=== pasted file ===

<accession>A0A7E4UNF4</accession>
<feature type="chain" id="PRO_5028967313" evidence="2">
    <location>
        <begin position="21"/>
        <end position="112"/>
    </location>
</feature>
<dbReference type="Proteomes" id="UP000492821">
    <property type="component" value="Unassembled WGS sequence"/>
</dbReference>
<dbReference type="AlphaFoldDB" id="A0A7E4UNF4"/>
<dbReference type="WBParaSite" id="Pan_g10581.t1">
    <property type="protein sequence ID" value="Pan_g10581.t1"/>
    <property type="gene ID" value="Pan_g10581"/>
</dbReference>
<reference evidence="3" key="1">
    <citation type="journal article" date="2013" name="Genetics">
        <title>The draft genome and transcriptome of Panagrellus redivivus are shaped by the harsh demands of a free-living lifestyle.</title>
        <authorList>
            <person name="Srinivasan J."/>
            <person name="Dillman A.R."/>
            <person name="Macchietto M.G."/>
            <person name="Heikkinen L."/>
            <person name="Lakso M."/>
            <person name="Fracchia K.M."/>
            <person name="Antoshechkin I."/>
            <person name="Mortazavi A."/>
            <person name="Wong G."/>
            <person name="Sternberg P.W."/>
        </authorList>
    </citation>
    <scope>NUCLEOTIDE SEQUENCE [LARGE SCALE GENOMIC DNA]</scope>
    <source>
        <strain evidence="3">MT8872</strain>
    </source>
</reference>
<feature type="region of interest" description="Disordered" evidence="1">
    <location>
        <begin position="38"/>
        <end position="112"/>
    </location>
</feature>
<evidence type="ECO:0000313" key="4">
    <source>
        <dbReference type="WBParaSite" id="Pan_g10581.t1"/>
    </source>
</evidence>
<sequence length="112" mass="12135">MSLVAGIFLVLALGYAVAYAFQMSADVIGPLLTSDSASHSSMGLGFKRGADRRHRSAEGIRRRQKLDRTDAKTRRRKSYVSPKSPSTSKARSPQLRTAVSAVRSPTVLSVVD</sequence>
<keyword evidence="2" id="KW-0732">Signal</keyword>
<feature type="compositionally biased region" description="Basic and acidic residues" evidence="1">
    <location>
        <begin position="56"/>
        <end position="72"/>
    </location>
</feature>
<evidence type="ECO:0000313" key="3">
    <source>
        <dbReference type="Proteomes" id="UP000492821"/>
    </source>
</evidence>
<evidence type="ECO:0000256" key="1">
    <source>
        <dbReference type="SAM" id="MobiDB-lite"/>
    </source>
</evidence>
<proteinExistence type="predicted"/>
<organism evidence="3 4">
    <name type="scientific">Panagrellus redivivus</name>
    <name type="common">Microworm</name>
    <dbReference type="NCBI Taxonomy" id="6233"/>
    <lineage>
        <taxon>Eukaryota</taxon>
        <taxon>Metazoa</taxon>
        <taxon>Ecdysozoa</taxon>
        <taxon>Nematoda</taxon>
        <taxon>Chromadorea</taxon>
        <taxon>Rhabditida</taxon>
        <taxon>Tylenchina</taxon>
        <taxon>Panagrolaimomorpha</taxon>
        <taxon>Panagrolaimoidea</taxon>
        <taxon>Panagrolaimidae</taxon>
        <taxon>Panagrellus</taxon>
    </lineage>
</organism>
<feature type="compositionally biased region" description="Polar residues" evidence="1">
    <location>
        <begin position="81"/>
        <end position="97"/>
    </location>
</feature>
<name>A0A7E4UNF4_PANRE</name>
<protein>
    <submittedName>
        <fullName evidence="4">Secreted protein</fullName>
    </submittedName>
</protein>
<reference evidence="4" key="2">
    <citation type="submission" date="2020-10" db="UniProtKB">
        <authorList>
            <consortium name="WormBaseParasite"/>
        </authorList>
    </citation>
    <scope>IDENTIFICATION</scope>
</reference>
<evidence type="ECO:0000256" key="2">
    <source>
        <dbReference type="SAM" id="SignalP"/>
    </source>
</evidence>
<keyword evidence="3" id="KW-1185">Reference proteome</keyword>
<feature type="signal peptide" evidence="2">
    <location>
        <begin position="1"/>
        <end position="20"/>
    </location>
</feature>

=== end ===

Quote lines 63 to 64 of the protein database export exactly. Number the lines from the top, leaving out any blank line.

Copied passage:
        <dbReference type="SAM" id="MobiDB-lite"/>
    </source>